- It’s easy to get a good photo of the Taj Mahal as it looks beautiful from every angle. Make sure you explore the gardens, observe the marble in-lay up close and walk around the whole mausoleum to truly appreciate its beauty. Also don’t forget to turn around, all eyes tend to be on the tomb itself but the Great Gate, the Mosque and the Assembly Hall are stunning too.
- If you want the most iconic shots – ie looking straight down the middle of the water features or on the ‘Princess Diana’ bench – you will either need lots of patience or a pushy guide to clear the way for you! As it was quieter on my morning visit my blogger buds and I simply waited for the right opportunity but during busier times you may have to get a bit bolshie. There are ‘professional’ photographers on hand to take shots of couples and hiring one of them is a sure-fire way to hop to the front of the queue as they have their own honour system among them. I just got my guide to take my shots for me but the strained look on my face is because there was a group of Europeans having an argument about who was next just behind him.
- Note that you are not allowed to take photos inside the main mausoleum.
How to get photos of the Taj Mahal with no one in them
- The question I’ve been asked the most is how to get photos of the Taj Mahal with no one in them (like you see all the time on Instagram). Aside from a bit of photographic trickery I’ve got a few tips for getting pics without a million heads in them.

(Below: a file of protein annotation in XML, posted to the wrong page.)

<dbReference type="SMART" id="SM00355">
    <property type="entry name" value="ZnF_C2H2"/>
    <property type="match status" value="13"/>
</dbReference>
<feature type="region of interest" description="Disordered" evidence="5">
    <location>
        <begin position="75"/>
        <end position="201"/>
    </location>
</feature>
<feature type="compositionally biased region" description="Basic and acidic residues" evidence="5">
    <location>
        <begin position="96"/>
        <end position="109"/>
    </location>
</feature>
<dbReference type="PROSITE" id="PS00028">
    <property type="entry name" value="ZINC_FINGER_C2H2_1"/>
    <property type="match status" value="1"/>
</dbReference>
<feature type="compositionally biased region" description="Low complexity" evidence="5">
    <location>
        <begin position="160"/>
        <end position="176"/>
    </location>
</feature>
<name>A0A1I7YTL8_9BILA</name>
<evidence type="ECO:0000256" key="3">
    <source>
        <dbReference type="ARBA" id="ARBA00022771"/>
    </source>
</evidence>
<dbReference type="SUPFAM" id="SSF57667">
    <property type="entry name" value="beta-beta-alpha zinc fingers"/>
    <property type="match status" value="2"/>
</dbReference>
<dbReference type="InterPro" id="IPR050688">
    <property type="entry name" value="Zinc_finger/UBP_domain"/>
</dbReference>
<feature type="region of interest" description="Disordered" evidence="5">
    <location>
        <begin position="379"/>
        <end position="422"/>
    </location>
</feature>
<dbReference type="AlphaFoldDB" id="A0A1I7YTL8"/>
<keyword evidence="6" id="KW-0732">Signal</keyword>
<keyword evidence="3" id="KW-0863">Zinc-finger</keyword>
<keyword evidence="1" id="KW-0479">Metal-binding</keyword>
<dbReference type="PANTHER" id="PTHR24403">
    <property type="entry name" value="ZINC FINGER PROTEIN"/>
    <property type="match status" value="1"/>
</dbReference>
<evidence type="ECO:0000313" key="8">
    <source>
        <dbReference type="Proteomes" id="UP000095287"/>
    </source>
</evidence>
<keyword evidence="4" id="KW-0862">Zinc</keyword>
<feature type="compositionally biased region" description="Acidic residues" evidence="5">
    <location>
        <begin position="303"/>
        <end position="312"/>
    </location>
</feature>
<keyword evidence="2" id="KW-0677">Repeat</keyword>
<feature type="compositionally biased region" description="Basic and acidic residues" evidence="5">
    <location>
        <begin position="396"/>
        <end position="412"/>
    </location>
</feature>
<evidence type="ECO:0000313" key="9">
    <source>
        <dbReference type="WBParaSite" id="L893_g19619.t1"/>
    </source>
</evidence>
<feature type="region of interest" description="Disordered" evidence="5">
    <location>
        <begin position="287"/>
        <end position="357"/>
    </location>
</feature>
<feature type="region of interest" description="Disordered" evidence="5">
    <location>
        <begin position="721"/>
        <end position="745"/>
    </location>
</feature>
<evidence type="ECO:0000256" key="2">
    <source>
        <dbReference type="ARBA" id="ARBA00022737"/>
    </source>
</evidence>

- Head to the Mosque (on the left when facing the Taj) or the matching Assembly Hall on the right for a side angle of the Taj with less crowds in it. With the right angle, you can frame the Taj within the entryway and wait patiently for the people in the background to clear.
- Likewise, there are archways near the bathrooms (by the main gate) that offer a unique frame for the Taj and no heads in the foreground.
Best views of the Taj Mahal
You can find some great views of the Taj Mahal outside of the grounds too.
- To capture the monument in a floral frame head to Mehtab Bagh (or Moonlight Gardens) on the other side of the Yamuna River. The gardens are undergoing some renovations works that should make them even prettier over the coming months. This vantage point is most popular at sunset when the light reflects in the water. Note: It is illegal to take boat rides on the river, so I wouldn’t recommend risking it, even if you’ve seen pretty pictures from a canoe on Insta!
- The Agra Fort, where the Shah who commissioned the Taj for his departed wife spent 8 years under house arrest, has stunning views of the Taj Mahal and surrounding landscape. (On clear days anyway!).
- A few restaurants and hotels in Agra boast Taj Mahal views from their rooftops. Some of them require a little squinting but it’s interesting to capture the monument within the context of the city.
I visited the Taj Mahal on the Agra Independent Adventure with G Adventures and as an excursion from luxury train the Maharajas’ Express. Both times I went with an authorised guide, which I would recommend doing for your first visit as they can help you navigate lines, explain the architecture and bring the love story behind the monument to life.
Find all of my India posts here.